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Microcontroller Programming » knight rider LED animation

December 01, 2010
by archee
archee's Avatar

Hi,

As my first project I wanted to make my 6 leds work like those on KITT car from "Knight Rider"

And I sucsesfuly made all these six leds work like those on KITT(runing forward and backwords) only modifying code from "led_blink.c"

But in my opinion my code is too long, I know it can be modified and made like two times shorter.

// PIN DEFINITIONS:
//
// PC4 -- LED anode

int main() {
// LED as output
DDRC |= (1<<PC0);
DDRC |= (1<<PC1);
DDRC |= (1<<PC2);
DDRC |= (1<<PC3);
DDRC |= (1<<PC4);
DDRC |= (1<<PC5);

// loop keeps looking forever
while(1) {

PORTC |= (1<<PC0);
delay_ms(50);
PORTC &= ~(1<<PC0);

PORTC |= (1<<PC1);
delay_ms(50);
PORTC &= ~(1<<PC1);

PORTC |= (1<<PC2);
delay_ms(50);
PORTC &= ~(1<<PC2);

PORTC |= (1<<PC3);
delay_ms(50);
PORTC &= ~(1<<PC3);

PORTC |= (1<<PC4);
delay_ms(50);
PORTC &= ~(1<<PC4);

PORTC |= (1<<PC5);
delay_ms(50);
PORTC &= ~(1<<PC5);

PORTC |= (1<<PC5);
delay_ms(50);
PORTC &= ~(1<<PC5);

PORTC |= (1<<PC4);
delay_ms(50);
PORTC &= ~(1<<PC4);

PORTC |= (1<<PC3);
delay_ms(50);
PORTC &= ~(1<<PC3);

PORTC |= (1<<PC2);
delay_ms(50);
PORTC &= ~(1<<PC2);

PORTC |= (1<<PC1);
delay_ms(50);
PORTC &= ~(1<<PC1);

PORTC |= (1<<PC0);
delay_ms(50);
PORTC &= ~(1<<PC0);   
 }
 return 0;
}

I figured, that all six DDRC calls can be replaced with DDRC |= 63 0r DDRC |=(0111111) am I wright... and might be there is some other better way to replace it??

and what could be the possible way of optimize LED animation. I`m pretty sure it can be done in some bitwise arithmetical way... or this is as simple(short) as it gets... ??

Thanks in advance

December 01, 2010
by exussum
exussum's Avatar

Your right with the first call, It can all be done in 1 go, with |=63 or you can stick with it like you are for readability ?

The trick here is to bitshift itself.

PORTC |= (1<<PC0);
delay_ms(50);
PORTC = PORTC<<1;
delay_ms(50);

That Turns the first one on, Delays then turns 0000001 to 0000010 delays again.

Loop this forwards and backwards, and you have significantly less lines (4 for the forwards, 4 the for backwards.)

I can give working code if that helps ? you will probably understand whats happening better if you write the code yourself though - Hope it works as expected

December 01, 2010
by bretm
bretm's Avatar

or this is as simple(short) as it gets... ??

Here's some short for you (and totally unmaintainable, unexpandable, and incomprehensible):

for (i = -11; i <= 11; i += 2)
{
    PORTC = 5868 / (223 - i * i) - 25;
    delay_ms(50);
}
December 01, 2010
by nanaeem
nanaeem's Avatar

@bretm: just to satisfy my programmer curiosity: could you explain how you got to this sequence of instructions...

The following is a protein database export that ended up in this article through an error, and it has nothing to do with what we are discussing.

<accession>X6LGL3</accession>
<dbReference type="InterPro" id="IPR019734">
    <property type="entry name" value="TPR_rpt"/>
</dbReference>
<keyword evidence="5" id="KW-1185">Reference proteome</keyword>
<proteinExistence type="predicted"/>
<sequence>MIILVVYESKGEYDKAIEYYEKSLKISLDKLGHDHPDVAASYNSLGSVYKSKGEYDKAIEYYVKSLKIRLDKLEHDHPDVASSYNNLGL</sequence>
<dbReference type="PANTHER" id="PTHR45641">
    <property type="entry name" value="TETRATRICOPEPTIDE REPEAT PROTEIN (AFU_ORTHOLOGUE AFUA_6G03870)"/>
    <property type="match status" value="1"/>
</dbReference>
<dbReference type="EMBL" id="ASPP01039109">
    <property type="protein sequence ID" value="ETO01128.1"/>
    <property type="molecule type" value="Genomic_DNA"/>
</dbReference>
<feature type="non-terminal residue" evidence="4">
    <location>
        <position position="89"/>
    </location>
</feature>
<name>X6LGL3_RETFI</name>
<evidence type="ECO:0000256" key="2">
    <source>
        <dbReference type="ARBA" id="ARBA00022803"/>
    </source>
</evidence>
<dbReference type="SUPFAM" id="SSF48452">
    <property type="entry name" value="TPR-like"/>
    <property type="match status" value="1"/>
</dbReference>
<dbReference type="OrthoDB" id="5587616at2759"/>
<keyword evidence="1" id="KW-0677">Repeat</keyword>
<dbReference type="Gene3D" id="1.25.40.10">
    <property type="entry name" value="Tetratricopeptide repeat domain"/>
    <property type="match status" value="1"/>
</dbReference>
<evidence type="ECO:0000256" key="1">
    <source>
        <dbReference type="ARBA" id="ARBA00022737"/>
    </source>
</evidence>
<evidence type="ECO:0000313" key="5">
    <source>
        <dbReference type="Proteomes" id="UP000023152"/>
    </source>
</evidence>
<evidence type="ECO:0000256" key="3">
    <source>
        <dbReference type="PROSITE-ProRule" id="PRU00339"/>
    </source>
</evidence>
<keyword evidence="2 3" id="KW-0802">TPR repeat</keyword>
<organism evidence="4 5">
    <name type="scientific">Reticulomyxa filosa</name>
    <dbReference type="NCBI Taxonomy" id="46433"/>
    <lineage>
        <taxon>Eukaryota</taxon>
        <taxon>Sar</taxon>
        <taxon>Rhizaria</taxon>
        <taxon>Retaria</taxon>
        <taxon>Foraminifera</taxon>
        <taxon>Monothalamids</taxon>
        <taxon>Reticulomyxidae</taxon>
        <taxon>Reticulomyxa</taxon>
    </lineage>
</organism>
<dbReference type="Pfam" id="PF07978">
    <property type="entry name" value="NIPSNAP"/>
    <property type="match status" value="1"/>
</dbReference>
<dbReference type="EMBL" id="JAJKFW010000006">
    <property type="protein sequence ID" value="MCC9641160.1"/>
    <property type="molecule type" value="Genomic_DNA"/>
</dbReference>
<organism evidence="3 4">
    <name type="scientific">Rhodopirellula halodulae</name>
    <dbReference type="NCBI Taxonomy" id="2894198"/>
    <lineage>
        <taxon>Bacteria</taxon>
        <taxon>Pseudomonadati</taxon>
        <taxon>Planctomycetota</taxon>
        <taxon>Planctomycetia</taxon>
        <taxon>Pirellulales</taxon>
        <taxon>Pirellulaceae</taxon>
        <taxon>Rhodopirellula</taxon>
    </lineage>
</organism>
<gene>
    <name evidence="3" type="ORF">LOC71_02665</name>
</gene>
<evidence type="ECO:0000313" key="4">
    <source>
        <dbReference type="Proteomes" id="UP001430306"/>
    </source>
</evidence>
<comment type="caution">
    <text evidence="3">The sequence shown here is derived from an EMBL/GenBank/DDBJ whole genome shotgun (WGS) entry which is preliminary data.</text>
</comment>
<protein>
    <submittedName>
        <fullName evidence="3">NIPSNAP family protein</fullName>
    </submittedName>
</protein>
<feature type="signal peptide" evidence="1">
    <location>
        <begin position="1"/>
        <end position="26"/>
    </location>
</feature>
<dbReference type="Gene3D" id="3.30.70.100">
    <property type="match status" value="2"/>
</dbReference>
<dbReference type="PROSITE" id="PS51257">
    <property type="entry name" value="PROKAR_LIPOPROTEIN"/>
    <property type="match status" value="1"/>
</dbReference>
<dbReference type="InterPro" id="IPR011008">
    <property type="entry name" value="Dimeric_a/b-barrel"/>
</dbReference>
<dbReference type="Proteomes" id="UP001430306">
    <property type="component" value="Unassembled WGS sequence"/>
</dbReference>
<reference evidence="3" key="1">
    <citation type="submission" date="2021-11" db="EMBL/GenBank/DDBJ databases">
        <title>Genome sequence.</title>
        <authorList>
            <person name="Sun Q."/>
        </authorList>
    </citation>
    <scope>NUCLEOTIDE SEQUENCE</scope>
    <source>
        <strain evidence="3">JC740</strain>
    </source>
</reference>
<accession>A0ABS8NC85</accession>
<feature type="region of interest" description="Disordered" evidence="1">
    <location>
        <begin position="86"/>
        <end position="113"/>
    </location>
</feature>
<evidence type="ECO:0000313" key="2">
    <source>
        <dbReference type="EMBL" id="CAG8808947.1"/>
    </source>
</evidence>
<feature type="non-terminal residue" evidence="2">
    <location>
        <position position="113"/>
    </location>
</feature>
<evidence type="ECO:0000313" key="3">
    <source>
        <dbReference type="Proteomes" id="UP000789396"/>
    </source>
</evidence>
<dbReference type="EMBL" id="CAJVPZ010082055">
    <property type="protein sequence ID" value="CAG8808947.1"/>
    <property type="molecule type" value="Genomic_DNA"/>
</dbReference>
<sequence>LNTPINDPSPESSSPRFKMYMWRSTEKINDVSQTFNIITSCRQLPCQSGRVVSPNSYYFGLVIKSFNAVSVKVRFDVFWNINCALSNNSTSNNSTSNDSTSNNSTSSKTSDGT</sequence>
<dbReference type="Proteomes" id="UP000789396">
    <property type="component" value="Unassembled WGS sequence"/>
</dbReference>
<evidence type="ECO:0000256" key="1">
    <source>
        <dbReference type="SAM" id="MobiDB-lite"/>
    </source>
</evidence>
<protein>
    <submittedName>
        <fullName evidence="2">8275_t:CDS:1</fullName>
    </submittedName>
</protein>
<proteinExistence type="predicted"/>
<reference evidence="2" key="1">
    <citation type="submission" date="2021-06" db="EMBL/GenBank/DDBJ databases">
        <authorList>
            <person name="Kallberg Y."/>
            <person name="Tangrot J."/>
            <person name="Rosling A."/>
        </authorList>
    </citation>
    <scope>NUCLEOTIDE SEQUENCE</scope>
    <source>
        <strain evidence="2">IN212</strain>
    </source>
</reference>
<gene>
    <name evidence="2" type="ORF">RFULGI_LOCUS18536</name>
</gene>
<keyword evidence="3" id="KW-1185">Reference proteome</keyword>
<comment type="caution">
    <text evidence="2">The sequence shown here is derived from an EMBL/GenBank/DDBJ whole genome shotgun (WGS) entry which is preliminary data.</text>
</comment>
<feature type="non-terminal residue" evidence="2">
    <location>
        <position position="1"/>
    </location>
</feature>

December 01, 2010
by bretm
bretm's Avatar

OK, but apologies to archee for derailing the thread a little bit.

The KITT animation seems to come up as a topic, and it always bugged me for some reason that there had to be two separate loops, one for forward scan and one for backward scan. I wanted just one loop, which implies a function that looks like this:

X:  0  1  2  3   4   5   6   7  8  9  10  11
Y:  1  2  4  8  16  32  32  16  8  4   2   1

where X is the loop index and Y is the series of values (1<<PC0) through (1<<PC5) and back again. You could just put these values into an array, but that didn't seem as fun. ^_^

I knew (from mathematics background) that the function would probably come out simpler if the X values were centered around zero since the Y values are symmetrical, so I shifted the X values by -5.5:

X:  -5.5 -4.5 -3.5 -2.5 -1.5 -0.5  0.5  1.5  2.5  3.5  4.5  5.5
Y:    1    2    4    8   16    32   32   16   8    4    2    1

I wanted to stick to integer math if possible, so I doubled all of the X values:

X:   -11  -9  -7  -5  -3  -1   1   3  5  7  9  11
Y:     1   2   4   8  16  32  32  16  8  4  2   1

If you graph these points, it looks like a steep vertical peak. I guessed (math background again) that I might get a better fit if the curve were smoother, and I also knew that the KITT animation looks the same backwards as it does forwards, so I reversed the Y values so that it starts from PC5 and goes to PC0 instead of the other way around:

X:   -11  -9  -7  -5  -3  -1   1  3  5  7   9  11
Y:    32  16   8   4   2   1   1  2  4  8  16  32

This results in a nice, smooth bowl shape. Next, I knew that rational functions are a powerful way to approximate data using a small number of coefficients, so I plugged these pairs of values into a rational function solver at ZunZun.com.

I chose Rational Functions as the family of functions to search. I knew that I didn't have to get an exact fit; it just had to be close enough that the division would be within 0.5 of the right value, because the integer division would truncate the result. The solver came up with a bunch of candidates. I picked a simple one, y = (a ) / (1.0 + b + c( x^2 ) ) + Offset:

a =  1.1118061733201769E+03
b =  4.1245899963866670E+01
c = -1.8947538330490038E-01
Offset = -2.5519040468275300E+01

I divided by -c in the numerator and denominator to remove one of the coefficients. I rounded the coefficients and got lucky that the results stayed within range after truncation.

The for loop generates the X values and the function generates the Y values.

You can use the same function for 6 or fewer LEDs, and the same technique to add a 7th, or even 8th, but it gets a bit ridiculous. You can also use the same technique to come up with a function that doesn't repeat the "end" values, e.g. that goes 1, 2, 4, 8, 16, 32, 16, 8, 4, 2 with only one 32 and one 1. In that case you don't have to double the X values to center them on zero as integers.